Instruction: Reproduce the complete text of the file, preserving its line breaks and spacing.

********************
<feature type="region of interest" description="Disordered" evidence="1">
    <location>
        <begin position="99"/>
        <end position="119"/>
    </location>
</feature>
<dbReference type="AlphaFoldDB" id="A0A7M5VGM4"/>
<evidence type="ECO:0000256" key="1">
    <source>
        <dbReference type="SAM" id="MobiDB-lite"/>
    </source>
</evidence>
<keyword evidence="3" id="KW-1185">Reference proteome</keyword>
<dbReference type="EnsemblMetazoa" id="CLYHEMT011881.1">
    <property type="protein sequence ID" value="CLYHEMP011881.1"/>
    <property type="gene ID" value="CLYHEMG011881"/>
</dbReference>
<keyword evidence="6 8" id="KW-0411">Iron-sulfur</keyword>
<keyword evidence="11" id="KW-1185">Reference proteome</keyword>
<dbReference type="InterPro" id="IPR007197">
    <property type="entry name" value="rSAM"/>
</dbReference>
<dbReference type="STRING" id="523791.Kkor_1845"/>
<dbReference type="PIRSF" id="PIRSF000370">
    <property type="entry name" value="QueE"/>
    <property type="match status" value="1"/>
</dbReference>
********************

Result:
<feature type="region of interest" description="Disordered" evidence="1">
    <location>
        <begin position="99"/>
        <end position="119"/>
    </location>
</feature>
<dbReference type="AlphaFoldDB" id="A0A7M5VGM4"/>
<evidence type="ECO:0000256" key="1">
    <source>
        <dbReference type="SAM" id="MobiDB-lite"/>
    </source>
</evidence>
<keyword evidence="3" id="KW-1185">Reference proteome</keyword>
<dbReference type="EnsemblMetazoa" id="CLYHEMT011881.1">
    <property type="protein sequence ID" value="CLYHEMP011881.1"/>
    <property type="gene ID" value="CLYHEMG011881"/>
</dbReference>
<keyword evidence="6 8" id="KW-0411">Iron-sulfur</keyword>
<keyword evidence="11" id="KW-1185">Reference proteome</keyword>
<dbReference type="InterPro" id="IPR007197">
    <property type="entry name" value="rSAM"/>
</dbReference>
<dbReference type="STRING" id="523791.Kkor_1845"/>
<dbReference type="PIRSF" id="PIRSF000370">
    <property type="entry name" value="QueE"/>
    <property type="match status" value="1"/>
</dbReference>